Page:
The following "Connect Four" blends touches of electronica, a bit of folk and brushes of classical taste and leads to the frenzied "G as in Gears" that features a short narrative vocal part evoking a commuter's routine, then comes "Sandstorm" that conjures up Oriental sceneries and ethnic flavours... The overall sound is well refined and the songwriting brilliant and full of nuances, although every now and again light reminiscences of albums such as Jet Leg by Premiata Forneria Marconi or Florian by Le Orme could come to mind the band sound modern and not stuck in the past at all.

The disquieting "Slippery Slope", the dreamy "Satellites", the hectic "Die Grauen Herren", the delicate, romantic "Le temps qui fait ta rose" and the conclusive, video-game inspired "Insert Coin" complete a coherent and cohesive set that in my opinion is really worth listening to.

The aim of the band is to play their music live as much as possible, that's why you can legally download the complete album for free: the musicians just hope that you will enjoy the music and spread the word out to help them to find gigs around the world, so... Well, have a try and judge by yourselves!

Review by Conor Fynes
4 stars 'The Sun is New Each Day' - Armonite (78/100)

I have an undying respect for Italy's progressive rock underground. In the good old days they were arguably second only to the British prog powerhouse, and even then they had a theatrical sound that was distinctly their own. I'm not sure it would be quite fair to lump Armonite in the same canon as Premiata Forneria Marconi and their ilk, there's a similar sense of adventurousness in their sound that you seldom hear in modern prog anymore. The Sun is New Each Day bridges the gap between avant-prog and art rock. Blended together under an instrumental approach, it's surprising that this is only Armonite's second album. While they're a bit too eclectic to have a distinctive sound of their own, their consummate playfulness clearly indicates they're confident enough to know what they're doing.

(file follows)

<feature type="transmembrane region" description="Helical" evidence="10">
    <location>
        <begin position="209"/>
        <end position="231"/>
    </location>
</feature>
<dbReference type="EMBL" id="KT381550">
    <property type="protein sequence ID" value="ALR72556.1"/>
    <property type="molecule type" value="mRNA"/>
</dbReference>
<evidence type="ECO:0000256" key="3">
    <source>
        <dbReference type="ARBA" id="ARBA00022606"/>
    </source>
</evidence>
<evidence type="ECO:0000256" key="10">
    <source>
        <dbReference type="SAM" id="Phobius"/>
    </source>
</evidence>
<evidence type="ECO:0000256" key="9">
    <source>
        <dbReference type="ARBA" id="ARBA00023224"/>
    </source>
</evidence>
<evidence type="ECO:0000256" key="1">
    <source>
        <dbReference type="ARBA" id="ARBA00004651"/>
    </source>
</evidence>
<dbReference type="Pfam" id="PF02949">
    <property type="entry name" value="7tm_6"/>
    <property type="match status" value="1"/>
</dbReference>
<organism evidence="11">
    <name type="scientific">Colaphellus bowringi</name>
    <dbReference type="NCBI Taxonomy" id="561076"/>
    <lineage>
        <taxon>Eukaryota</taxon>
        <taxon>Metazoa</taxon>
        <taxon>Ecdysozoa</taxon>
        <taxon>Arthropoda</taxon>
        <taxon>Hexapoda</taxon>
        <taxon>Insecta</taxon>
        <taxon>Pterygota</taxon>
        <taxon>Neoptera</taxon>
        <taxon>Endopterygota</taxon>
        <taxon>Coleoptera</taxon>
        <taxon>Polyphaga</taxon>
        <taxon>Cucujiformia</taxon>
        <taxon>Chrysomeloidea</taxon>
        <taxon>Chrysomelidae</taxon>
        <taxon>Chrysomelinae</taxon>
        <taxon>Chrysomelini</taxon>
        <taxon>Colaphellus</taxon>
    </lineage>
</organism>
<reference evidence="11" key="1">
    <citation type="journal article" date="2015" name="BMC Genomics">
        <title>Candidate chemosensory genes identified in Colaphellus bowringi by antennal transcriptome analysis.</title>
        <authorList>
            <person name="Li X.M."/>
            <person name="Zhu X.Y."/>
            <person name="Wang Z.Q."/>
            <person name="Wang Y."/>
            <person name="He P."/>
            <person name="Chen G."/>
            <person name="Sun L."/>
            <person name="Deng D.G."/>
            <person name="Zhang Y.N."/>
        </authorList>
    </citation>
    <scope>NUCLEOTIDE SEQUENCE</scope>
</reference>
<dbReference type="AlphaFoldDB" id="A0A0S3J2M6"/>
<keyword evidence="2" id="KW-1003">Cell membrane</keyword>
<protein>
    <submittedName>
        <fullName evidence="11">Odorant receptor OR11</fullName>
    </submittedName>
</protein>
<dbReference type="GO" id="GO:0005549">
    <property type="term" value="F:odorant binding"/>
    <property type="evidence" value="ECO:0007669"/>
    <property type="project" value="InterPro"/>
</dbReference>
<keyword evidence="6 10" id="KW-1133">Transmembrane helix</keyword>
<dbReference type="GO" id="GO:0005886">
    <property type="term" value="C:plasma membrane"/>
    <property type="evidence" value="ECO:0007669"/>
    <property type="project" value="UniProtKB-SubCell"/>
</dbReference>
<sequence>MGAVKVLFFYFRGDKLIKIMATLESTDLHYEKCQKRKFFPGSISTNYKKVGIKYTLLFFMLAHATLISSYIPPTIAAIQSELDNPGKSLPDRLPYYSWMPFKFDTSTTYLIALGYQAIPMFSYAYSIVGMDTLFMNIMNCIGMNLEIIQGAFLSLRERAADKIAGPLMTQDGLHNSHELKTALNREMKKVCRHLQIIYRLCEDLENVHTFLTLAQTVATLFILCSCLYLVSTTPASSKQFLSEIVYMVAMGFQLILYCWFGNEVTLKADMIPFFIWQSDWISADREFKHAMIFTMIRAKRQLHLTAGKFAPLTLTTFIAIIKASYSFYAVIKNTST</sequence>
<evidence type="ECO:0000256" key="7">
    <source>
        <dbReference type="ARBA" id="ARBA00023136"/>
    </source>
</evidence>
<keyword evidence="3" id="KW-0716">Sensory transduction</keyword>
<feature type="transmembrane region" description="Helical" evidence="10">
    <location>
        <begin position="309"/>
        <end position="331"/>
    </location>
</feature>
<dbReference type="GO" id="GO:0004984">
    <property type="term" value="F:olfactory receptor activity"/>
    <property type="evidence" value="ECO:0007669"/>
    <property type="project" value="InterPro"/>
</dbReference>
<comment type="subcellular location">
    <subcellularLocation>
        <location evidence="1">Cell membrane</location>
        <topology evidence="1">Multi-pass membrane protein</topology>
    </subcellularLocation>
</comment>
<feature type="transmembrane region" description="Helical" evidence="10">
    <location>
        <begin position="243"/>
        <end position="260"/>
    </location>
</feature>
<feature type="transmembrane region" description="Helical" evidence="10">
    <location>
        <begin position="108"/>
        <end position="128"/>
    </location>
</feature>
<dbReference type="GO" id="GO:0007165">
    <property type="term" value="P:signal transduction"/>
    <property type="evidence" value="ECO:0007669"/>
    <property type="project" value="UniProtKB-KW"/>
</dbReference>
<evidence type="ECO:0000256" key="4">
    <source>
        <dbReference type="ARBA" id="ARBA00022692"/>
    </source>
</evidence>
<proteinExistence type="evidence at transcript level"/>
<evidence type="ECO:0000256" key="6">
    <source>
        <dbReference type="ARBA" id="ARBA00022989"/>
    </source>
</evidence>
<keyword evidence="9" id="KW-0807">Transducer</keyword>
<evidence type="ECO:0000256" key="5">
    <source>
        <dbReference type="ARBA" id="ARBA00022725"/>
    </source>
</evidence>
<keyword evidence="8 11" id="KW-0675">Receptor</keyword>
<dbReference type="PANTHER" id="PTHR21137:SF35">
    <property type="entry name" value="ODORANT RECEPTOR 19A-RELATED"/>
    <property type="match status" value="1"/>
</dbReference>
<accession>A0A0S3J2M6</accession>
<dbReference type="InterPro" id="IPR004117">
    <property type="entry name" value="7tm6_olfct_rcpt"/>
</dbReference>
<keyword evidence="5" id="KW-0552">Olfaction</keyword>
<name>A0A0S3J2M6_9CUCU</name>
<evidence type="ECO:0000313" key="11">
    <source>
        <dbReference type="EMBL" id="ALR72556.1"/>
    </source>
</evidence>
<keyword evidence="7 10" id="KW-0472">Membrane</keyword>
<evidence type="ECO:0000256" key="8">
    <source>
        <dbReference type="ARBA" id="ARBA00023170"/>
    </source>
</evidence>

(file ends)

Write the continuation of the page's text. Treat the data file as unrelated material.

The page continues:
In my experience of avant-prog, I've noticed groups fall into one of two categories. The first focus heavily on the cerebral element of the avant-garde, treating their art as an intellectual exercise. The second tries to inject that serious framework with character and humour. While it's lamentable that few of these artists are as skilled as comedians as they are as musicians, it's a great blend when it works well. It's impressive in its own right that Armonite are able to get the impression of humour across with a minimum of vocals. Save for a handful of spoken word samples, The Sun is New Each Day is entirely instrumental, but you can still tell Armonite approach their craft with tongue-in-cheek. Arguably the best example of their humour at work is on "Insert Coin", where a playful rhythm is spruced up with 8-bit video game samples.

Musically, Armonite are defined by Jacopo Bigi's electric violin arguably filling in the role of a lead guitar. Although the band's sound shifts too much more song to song to develop a singular sense of character, his violin carries a lot of the band's performance along. As performers, Armonite are at the top of their game; such as it is, I'm shocked they've been relatively silent since their debut release nearly two decades ago. Veteran proggers may be excited to hear that Porcupine Tree bassist Colin Edwin takes part on the album. The thick bass grooves on PT's material are replaced here by playful licks, but the same talent is undeniable. Hopefully it won't be another sixteen years before we hear another record from Armonite. This approach may have been heard before, but it's not often you hear it done with such liveliness.